Everybody Present: Mindfulness in the Classroom

Student takes deep breath while at computer and meditates

*This article first appeared in the Teaching Professor on January 4, 2017. © Magna Publications. All rights reserved. 

Did you know that the average attention span in the year 2000 was 12 seconds? And 12 years later, in the year 2012, the average attention span had gone down to eight seconds. So by my calculations, in the year 2036, the attention span will be down to zero, and we will all finally be living in the moment. Well, maybe not. And in fact, probably quite the opposite. And by the way, just for your information, the average attention span of a goldfish is nine seconds.

The goldfish are winning.

What is mindfulness?

I am so pleased to share how mindfulness can be easily incorporated into the college classroom. So what exactly is this mindfulness that you’ve been hearing about and what does Buddhist meditation have to do with teaching students?

Mindfulness meditation and just the simple intention to be mindful during the day are no longer under the sole purview of the Buddhist tradition. Mindfulness is finding its way to the average person, who simply wants to live a more conscious life.

Of course, mindful students are better able to focus attention, which improves their self-awareness, their concentration, and finally, their memory. I’ve told my students many times that your memory is only as good as your encoding and your encoding is only as good as your attention. There’s a lot of research that confirms numerous academic benefits for a mindful classroom.

Interestingly—and I love this—it is also associated with increased patience, kindness, compassion, and overall improved classroom climate. Many teachers that were interested in this topic already appreciate the value of meditation, and they’re curious to know how to apply it to the classroom. Mindfulness in schools has actually been around for several years in K-12 settings, and that’s where most of the academic research has taken place. Harvard psychologist Ellen Langer deserves most of the credit for introducing the topic with her book, Mindfulness, published in 1990.

About eight years later, John Kabat-Zinn started conducting his eight-week mindfulness-based stress reduction programs. It’s gained momentum for the last 17 years. Kabat-Zinn defines mindfulness as paying attention in a particular way on purpose in the present moment non-judgmentally.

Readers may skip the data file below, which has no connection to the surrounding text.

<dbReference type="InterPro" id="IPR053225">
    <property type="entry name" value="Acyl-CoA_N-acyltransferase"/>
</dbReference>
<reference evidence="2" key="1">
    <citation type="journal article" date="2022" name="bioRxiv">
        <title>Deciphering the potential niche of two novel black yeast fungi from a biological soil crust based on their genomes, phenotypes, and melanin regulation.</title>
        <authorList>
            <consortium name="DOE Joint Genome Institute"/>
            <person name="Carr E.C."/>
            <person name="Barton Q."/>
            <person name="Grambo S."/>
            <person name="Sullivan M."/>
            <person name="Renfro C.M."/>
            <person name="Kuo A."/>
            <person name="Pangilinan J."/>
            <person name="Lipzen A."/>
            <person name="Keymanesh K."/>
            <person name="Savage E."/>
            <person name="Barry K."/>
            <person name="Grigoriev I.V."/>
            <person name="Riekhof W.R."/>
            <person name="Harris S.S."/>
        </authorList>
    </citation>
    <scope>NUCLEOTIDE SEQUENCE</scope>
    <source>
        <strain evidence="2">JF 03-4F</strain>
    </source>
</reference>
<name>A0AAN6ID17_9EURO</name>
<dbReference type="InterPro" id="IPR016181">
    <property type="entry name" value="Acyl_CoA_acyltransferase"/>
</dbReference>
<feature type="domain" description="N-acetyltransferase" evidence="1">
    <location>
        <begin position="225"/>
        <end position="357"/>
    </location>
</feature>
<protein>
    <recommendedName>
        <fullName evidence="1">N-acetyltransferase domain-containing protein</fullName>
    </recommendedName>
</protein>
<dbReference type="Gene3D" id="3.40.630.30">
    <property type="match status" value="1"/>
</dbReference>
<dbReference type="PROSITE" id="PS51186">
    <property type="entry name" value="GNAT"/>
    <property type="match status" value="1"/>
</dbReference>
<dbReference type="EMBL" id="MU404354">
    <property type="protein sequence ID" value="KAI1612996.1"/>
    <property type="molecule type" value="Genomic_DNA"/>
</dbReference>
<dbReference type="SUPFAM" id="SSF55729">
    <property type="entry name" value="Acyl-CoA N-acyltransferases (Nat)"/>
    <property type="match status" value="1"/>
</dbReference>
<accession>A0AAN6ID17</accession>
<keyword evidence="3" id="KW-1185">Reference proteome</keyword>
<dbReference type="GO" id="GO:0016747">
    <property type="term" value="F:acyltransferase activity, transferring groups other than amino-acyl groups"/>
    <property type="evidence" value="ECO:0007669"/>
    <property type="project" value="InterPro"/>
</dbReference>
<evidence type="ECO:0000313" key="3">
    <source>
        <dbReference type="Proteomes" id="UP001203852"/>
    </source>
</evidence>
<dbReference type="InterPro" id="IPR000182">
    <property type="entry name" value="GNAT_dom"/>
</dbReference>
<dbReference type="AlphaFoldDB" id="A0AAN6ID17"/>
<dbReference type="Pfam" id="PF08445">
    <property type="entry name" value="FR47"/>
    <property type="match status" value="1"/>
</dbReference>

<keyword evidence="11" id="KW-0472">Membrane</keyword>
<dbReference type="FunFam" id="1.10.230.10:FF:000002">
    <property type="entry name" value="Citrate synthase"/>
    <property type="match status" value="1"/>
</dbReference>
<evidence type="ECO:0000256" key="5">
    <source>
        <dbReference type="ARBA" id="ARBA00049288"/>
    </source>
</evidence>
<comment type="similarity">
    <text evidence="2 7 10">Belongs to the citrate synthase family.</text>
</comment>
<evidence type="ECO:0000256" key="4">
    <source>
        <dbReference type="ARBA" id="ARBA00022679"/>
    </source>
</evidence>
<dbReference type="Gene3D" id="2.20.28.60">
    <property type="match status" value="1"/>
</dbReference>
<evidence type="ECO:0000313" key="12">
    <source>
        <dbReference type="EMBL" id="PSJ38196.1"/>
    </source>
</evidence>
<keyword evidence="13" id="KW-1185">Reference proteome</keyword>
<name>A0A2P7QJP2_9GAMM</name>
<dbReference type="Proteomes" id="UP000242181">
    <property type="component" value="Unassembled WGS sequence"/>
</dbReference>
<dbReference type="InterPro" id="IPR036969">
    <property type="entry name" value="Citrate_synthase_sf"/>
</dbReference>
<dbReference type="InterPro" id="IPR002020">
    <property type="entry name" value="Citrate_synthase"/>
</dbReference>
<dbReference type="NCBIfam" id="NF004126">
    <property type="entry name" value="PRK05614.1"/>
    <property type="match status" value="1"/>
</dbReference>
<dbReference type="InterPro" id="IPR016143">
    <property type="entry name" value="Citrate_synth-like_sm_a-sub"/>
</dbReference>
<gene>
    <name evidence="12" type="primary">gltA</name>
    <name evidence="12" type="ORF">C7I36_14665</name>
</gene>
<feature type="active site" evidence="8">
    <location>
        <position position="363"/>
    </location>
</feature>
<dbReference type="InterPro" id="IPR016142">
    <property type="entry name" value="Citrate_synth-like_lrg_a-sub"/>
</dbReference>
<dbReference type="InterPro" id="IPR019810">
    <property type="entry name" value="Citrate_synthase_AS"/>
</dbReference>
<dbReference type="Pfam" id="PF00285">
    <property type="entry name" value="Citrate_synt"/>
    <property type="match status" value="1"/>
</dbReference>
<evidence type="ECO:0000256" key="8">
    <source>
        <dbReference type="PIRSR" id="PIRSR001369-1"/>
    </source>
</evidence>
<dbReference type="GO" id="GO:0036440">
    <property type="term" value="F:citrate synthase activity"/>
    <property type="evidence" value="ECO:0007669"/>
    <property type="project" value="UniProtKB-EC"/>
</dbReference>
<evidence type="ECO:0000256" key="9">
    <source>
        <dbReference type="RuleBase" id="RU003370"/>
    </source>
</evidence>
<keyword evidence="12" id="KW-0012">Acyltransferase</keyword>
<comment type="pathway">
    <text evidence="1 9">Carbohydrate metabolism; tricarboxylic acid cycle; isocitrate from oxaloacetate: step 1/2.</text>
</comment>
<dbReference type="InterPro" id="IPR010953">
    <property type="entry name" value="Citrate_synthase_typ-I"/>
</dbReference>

What is meant by “the present?” The present is not your thought about the present. It is the experience of the moment, perhaps before you have the thought. Here’s an example: Imagine you open the door and walk into a new restaurant. You look around and take it all in. That’s the present, the moment of experiencing before you have the thought. It is located in the space between stimulus and response.

Mindfulness versus meditation

What is the difference between mindfulness and meditation? A lot of people are asking that question. I would say that meditation is a formal practice of protecting some period of time each day to focus attention in order to train the mind. A common technique is to focus on the breath and then gently return wandering thoughts back to the breath when you wander. One result of that practice is becoming a more mindful person.

Practicing mindfulness each day is the intention to just be conscious of the present moment throughout your whole day with an attitude of nonjudgmental acceptance, curiosity, and compassion. I suggested before a formal practice of meditation absolutely supports that intention.

Now, you might be wondering, “What if I’m more mindful of the present moment throughout the day? What does that get me?” It gets you more peace, more calm, and better judgment. It gets you more responses and fewer reactions. It gives you more space in between the stimulus of a difficult life event and your typical thoughtless emotional reaction. You have more space in between, “I’m sorry, we don’t seem to have a reservation on file for you” and your typical explosive reaction of angry indignation.